"Margins serve various purposes: they form a frame round the text, or illustrations, to separate them from the background against which the book may be held; they provide an aesthetic contrast of quiet to the “business” of the printed matter, they provide somewhere for the reader to write notes or mark passages (in his own books, not other people’s), they provide somewhere to put the fingers holding the book (particularly if it is a paperback with floppy sides) without obscuring the text; if a book is damaged they provide a defence before the damage encroaches on the text, and if a book has to be re-bound they provide room for trimming the edges flush without cutting into the text. And in certain kinds of book, like the present ‘manual’, they provide space for illustrations."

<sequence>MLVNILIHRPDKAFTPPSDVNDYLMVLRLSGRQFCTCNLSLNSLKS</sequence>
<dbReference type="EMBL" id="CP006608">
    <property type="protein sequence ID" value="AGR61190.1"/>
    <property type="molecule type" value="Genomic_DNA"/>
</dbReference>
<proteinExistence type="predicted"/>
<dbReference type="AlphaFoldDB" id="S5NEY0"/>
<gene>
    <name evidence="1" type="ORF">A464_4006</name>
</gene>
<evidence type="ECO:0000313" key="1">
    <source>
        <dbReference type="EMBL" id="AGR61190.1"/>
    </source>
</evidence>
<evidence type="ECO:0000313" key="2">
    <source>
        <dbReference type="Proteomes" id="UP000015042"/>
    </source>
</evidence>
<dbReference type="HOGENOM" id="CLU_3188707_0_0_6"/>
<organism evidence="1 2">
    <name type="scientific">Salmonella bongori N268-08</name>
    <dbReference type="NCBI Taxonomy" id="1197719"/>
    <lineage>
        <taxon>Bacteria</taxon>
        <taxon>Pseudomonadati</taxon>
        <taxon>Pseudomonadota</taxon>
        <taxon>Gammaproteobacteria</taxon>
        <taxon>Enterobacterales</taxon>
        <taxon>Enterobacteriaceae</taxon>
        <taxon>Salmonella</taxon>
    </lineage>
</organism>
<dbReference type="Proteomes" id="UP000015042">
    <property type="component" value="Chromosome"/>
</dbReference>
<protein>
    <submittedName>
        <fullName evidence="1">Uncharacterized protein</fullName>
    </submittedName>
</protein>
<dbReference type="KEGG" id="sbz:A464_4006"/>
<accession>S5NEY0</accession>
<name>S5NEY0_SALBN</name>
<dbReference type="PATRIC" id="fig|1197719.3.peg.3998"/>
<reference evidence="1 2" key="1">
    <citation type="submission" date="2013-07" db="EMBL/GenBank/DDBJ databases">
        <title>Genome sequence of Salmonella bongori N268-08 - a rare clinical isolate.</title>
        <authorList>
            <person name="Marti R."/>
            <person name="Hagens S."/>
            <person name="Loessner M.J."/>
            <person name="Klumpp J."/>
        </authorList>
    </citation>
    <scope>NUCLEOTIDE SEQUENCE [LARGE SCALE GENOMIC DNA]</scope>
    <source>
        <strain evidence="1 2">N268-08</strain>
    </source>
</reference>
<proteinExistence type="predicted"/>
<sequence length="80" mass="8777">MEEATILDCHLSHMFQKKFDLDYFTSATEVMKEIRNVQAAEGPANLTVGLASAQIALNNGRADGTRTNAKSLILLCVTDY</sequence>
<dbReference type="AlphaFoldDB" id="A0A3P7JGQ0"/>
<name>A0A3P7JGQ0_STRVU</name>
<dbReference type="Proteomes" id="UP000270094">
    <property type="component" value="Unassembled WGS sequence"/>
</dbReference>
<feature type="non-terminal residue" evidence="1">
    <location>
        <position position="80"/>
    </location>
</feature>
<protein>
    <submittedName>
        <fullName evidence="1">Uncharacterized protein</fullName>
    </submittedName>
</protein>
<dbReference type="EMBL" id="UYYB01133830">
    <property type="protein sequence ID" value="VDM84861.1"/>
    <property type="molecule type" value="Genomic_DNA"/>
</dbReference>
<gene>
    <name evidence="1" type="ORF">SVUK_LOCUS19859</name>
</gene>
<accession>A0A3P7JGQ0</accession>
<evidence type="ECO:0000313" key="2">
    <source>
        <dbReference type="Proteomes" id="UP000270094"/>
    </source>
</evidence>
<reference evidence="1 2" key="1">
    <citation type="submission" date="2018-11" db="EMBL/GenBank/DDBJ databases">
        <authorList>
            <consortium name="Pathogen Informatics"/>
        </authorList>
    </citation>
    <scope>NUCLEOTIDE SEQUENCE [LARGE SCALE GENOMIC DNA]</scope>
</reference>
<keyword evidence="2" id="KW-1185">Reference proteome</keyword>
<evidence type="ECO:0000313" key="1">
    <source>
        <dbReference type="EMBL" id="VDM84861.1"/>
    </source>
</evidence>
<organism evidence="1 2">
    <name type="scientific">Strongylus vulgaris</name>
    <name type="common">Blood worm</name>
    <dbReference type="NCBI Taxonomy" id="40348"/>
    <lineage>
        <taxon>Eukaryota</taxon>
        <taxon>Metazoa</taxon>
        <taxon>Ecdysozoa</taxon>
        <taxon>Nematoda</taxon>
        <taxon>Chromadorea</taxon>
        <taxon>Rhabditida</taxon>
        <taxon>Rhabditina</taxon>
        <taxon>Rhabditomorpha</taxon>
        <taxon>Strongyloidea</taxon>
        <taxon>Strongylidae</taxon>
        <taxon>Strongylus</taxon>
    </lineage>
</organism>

— McLean, Ruari. The Thames & Hudson Manual of Typography. Thames & Hudson. London, 1980. p.126
- elementsofdesign posted this